B.G. Hilton – Author

Frankenstein: Day of the Beast – 2011

It this was Halloween makeup, I'd say it was good. As movie makeup... eh.
It this was Halloween makeup, I’d say it was good. As movie makeup… eh.

I’ll just race through the synopsis of Frankenstein: Day of the Beast quickly. This is because, while there’s lots of running and screaming in this movie, not a lot actually happens. What does happen is pretty icky. Just thought I should warn you. On the other hand, it does give a convenient — if awful — jumping-on point to talk about the character of Elizabeth Lavenza.

Frankenstein and some soldiers are tracking the Monster through the snow. The Monster is seen by the daughter of the old blind man. We have a little look into their family dramas, then the Monster kills them all, the daughter last of all. We see the dying daughter being stitched back together in a darkened room.

Shift of scenery to an island on a lake. Frankenstein is going to marry Elizabeth, but is worried that the Monster is coming. So he’s taken a priest to an abandoned (but still consecrated?) church, along with a posse of gunmen to protect them. The Monster arrives and kills everyone one by one in a variety of ‘gruesome’ ways.

Oh no! The Monster has pulled this priest's intestines out through his right nipple without damaging his clothes!
Oh no! The Monster has pulled this priest’s intestines out through his right nipple without damaging his clothes!

Frankenstein flashes back to the creation of the Monster. This kills some screen time. Back in the present, a dwindling number of survivors fight amongst themselves as the Monster continues to kill them. Frankenstein suggests that his creature’s soulless body is possessed by a demon, and reveals that it was the Monster who sewed the blind man’s daughter back together as a message that it wants a mate. Elizabeth gets a few scenes where she gets to do cool stuff (which is better than how her character is usually handled) and then the Monster rapes her (which is much, much worse). Elizabeth shoots herself. Frankenstein tries to resurrect her. She kills him and goes off with the Monster.

So what can I say… It’s nicely filmed?

I mean, the shots are nicely framed, scenery is well incorporated into the composition and there are a couple of interesting shots. I won’t say that the cinematography is memorable, but it’s competent, even bordering on talented.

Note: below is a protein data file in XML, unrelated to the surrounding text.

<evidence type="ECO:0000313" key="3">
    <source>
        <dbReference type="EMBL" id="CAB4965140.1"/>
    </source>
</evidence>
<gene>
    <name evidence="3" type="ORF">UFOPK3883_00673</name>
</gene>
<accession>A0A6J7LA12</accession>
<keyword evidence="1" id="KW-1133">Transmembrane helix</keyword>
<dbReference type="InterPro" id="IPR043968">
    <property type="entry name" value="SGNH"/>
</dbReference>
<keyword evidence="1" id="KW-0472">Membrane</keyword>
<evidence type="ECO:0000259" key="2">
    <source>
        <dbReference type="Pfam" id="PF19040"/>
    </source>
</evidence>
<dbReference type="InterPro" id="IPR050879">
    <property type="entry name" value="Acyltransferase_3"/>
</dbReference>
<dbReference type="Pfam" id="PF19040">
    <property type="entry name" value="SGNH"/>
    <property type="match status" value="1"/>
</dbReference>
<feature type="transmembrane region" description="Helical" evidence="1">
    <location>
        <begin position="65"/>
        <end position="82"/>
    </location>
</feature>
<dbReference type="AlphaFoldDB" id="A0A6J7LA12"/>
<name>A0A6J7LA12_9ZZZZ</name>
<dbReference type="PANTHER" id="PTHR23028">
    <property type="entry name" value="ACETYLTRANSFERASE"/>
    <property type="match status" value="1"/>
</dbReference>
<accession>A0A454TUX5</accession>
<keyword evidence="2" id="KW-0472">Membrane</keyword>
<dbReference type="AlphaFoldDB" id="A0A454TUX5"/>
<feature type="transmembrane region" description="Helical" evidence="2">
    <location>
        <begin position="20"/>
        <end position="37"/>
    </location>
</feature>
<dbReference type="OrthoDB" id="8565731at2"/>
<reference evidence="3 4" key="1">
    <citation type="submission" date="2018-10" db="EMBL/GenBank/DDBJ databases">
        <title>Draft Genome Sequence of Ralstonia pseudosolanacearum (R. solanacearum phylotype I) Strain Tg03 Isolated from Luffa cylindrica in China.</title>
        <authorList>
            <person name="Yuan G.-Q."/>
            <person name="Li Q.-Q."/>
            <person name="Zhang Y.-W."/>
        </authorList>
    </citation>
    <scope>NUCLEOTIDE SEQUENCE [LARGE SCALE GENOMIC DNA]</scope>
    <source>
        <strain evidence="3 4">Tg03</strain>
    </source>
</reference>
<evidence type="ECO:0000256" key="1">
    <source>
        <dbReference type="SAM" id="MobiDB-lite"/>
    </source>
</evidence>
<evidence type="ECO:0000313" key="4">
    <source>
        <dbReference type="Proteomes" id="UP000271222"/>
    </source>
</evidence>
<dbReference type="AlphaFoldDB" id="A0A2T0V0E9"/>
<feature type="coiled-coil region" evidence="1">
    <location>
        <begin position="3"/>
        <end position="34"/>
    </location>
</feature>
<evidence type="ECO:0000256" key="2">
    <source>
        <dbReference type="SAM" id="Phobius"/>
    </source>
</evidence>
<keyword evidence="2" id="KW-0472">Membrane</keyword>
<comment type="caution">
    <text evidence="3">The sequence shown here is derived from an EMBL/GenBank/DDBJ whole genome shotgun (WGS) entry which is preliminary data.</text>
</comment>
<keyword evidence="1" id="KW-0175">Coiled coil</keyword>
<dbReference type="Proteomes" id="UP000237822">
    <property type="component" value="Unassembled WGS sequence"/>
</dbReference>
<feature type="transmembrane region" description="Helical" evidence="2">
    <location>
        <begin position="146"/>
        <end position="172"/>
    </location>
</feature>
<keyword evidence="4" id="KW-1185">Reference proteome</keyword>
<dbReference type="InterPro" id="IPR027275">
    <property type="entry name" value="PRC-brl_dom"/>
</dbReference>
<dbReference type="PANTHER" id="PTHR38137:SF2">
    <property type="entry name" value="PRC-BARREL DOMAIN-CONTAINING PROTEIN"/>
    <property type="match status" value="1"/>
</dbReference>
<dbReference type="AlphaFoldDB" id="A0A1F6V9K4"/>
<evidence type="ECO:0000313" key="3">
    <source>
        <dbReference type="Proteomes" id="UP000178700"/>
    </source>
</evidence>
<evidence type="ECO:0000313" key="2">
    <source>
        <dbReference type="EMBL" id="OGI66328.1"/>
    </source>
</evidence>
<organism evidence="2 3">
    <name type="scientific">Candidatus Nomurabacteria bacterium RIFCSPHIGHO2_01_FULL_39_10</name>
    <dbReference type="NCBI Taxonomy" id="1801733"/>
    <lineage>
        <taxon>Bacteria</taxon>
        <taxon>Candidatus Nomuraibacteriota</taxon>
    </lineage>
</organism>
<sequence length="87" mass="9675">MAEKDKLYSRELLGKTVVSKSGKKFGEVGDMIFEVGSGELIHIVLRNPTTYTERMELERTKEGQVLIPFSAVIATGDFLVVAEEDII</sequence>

The rest… Did I mention that this is a low budget movie? I believe that it was crowdfunded, in fact. Now, recent advances in film making have been a boon for low budget horror in some ways. Basically, digital filmmaking, editing and online distribution make it much easier for amateurs and semi-pros to get their work made and out before the public.

On the other hand, the high resolution of digital cameras means that special effects shots that people would have gotten away with on actual film look as fake as hell now. Scenes of bloody carnage that might have worked in the 1970s or ’80s just look flat-out silly that you can see everything clearly.

But that’s just niggling. There are much worse elements to be found. The acting is barely at high school drama class standard, the sound effects are laughable, most of the action is silly. Huge chunks of time-wasting crap are based on a tired riff on the ‘too busy arguing to survive’ structure that was clever when Night of the Living Dead did it in the late ’60s, but yawn-inducing today.

But, yeah. It’s a crappy low-budget horror film, so what do I expect?

No, the problem comes from the treatment of Elizabeth. Early in the movie she’s treated as kind of tough. She pulls guns on people, she goes exploring tunnels, and when anyone calls her ‘Mrs Frankenstein’, she insists on ‘Elizabeth’.

Elizabeth in the novel is a very different character. It has often been said that in Frankenstein the male characters are morally complex and the female characters are boringly saintly. Of course, most of the novel is narrated by Victor Frankenstein. It’s possible that Mary Shelley meant to show how Frankenstein views the women in his life, rather than how they actually were. Even so, the only picture the novel has given us of Elizabeth is a kindly, passive soul.